‘Make a wish’… Hands-up, we’ve all done it. Picking the pom-pom seed head of a dandelion flower and blowing the little white florets into the air. You’ve got to admit, it’s an enchanting moment even as an adult.
For most, the dandelion flower has become renowned as a nuisance. It’s reputation as a weed not welcome in ornamental gardens. Truth is, it’s a valuable little flower that offers so many health and environmental benefits.
Their bright, open head flowers are fantastic at attracting insects to help with crop pollination and packed with vitamins, both the flowers and leaves can be eaten in salads or stir frys. It’s used in herbal medicine to treat inflammation and help lower blood pressure.
I’m learning to value all plants and flowers and wanted to give the dandelion a chance to shine in the kitchen too!
I’ve been making jam and chutney for years and this is the first time I’ve used foraged flowers to do so. If you’re a beginner jam maker, this really is the perfect recipe to get you started. It’s low cost, quick to make and tastes similar to honey; absolutely delicious!
600ml boiling water
1kg jam sugar (with added pectin)
½ bottle / 125ml Certo liquid pectin
2 tbsp lemon juice
1 tsp dairy free spread
¼ tsp turmeric powder
2 large bowls
Muslin straining cloth
Stainless steel jam making pan
Saucer (chilled in the fridge)
4-5 clean, sterilized hot jam jars
Jam jar funnel
Wax paper discs
Before you begin picking, ensure the dandelions are foraged from an organic site and haven’t been sprayed with chemical herbicides.
Gather approximately 10 large handfuls of dandelion flower heads. Pick the flowers on a dry day when they are open and in full bloom. Shake off any insects and leave to stand outside for a few minutes to give any additional wildlife a chance to escape!
Put the petals into a bowl and pour 600ml of boiling water over the top. Leave to steep until the water is at room temperature, or alternatively, leave overnight. This is known as a making a dandelion tea.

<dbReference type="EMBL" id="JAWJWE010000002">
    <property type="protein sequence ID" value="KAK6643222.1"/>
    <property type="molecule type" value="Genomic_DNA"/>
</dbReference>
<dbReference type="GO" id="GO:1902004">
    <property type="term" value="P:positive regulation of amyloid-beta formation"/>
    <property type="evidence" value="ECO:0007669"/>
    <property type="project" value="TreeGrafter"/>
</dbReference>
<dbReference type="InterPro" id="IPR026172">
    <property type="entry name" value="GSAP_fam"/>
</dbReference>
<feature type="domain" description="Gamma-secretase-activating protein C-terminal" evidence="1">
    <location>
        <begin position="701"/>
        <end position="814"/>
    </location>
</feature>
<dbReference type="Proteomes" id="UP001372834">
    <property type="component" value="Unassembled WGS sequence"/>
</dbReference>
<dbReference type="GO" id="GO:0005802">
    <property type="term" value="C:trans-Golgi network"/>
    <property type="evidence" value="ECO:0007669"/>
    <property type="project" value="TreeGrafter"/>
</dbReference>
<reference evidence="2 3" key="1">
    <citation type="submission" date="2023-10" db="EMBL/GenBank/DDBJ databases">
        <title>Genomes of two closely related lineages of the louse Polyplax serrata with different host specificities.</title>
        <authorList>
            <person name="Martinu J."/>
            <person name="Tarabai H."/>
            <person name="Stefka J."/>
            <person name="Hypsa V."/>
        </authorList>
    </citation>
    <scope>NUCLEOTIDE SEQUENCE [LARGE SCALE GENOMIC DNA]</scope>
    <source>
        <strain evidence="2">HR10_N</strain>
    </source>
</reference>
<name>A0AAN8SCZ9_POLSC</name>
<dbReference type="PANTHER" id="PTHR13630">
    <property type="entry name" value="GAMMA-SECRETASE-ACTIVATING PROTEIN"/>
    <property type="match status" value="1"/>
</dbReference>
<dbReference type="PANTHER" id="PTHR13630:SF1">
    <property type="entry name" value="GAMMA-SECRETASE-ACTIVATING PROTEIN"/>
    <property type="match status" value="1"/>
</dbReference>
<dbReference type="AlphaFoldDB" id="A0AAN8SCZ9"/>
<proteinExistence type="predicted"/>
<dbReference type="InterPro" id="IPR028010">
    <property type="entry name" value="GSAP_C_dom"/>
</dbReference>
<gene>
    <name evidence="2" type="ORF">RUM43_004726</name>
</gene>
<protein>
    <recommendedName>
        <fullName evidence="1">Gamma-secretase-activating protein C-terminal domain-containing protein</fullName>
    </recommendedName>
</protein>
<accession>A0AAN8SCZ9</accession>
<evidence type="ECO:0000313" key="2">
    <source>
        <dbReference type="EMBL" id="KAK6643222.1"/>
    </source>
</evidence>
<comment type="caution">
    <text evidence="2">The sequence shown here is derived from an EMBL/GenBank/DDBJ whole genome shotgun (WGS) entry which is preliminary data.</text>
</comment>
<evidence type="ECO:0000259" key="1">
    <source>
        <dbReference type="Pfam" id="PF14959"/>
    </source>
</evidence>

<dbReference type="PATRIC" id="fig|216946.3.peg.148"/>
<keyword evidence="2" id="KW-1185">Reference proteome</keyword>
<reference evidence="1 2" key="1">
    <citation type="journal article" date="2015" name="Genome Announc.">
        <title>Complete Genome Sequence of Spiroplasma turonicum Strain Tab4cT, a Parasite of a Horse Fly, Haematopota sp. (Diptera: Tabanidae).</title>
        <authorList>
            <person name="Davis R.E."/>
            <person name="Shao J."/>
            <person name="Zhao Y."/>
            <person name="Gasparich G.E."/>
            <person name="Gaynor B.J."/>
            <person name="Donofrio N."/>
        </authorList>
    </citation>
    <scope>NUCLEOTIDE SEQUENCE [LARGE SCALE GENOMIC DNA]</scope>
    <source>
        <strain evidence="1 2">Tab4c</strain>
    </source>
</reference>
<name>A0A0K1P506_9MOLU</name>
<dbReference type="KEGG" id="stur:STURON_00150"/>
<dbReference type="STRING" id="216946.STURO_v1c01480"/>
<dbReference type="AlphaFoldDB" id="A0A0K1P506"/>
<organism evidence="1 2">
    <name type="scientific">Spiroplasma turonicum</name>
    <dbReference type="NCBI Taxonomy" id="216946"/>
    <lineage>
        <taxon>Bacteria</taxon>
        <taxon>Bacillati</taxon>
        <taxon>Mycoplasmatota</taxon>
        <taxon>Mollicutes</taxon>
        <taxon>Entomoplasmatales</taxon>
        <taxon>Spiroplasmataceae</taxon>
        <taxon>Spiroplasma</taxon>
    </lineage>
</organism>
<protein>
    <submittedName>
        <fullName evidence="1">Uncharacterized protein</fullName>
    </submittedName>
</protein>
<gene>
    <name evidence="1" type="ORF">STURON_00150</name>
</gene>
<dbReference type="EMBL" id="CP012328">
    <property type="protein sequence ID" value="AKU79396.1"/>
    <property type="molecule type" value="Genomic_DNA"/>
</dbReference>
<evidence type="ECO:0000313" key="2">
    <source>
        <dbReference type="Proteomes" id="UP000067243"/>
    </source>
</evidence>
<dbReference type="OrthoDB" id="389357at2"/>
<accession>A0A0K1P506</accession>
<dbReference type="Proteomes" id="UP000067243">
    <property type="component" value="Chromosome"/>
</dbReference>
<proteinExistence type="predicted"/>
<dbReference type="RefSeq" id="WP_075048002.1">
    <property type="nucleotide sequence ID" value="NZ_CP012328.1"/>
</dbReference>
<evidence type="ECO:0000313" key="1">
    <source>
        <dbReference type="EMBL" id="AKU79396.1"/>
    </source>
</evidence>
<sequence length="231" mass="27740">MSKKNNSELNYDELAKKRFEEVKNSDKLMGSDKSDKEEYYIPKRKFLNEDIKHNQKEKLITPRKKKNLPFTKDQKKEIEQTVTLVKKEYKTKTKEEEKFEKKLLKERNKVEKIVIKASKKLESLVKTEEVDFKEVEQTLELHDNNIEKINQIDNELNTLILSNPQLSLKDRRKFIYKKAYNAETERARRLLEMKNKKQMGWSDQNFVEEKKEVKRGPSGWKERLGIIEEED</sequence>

Add a teaspoon of dairy free spread to help disperse any foam that forms on the surface of the pan. Remove the foam with a slotted spoon and discard, this will ensure the jam is crystal clear and retains a vibrant colour when jared.
To know when setting point has been reached, spoon some jam onto a chilled saucer and leave to stand for 2-3 minutes. Run the back of your fingernail through the jam. If it wrinkles, then you know the jam is ready and will set. If no wrinkles or ripples appear return the pan to the heat and boil for a further 10 mins.
Finally pour the jam into hot jars using a jug and a jam funnel. Place each jam jar flat on the work surface, holding it steady with a tea towel as you pour. Fill them right to the top of the jar. A few fresh dandelion petals can be added to the top of each jar as decoration. Wipe the rim of the jars clean, seal with wax paper discs and screw the lids on tightly. The jam will cool and set overnight in the jars and can be eaten the following day.
Have you made this recipe? If so, how did you find it? Tell us your comments, or ask us any questions you have and we’ll reply soon.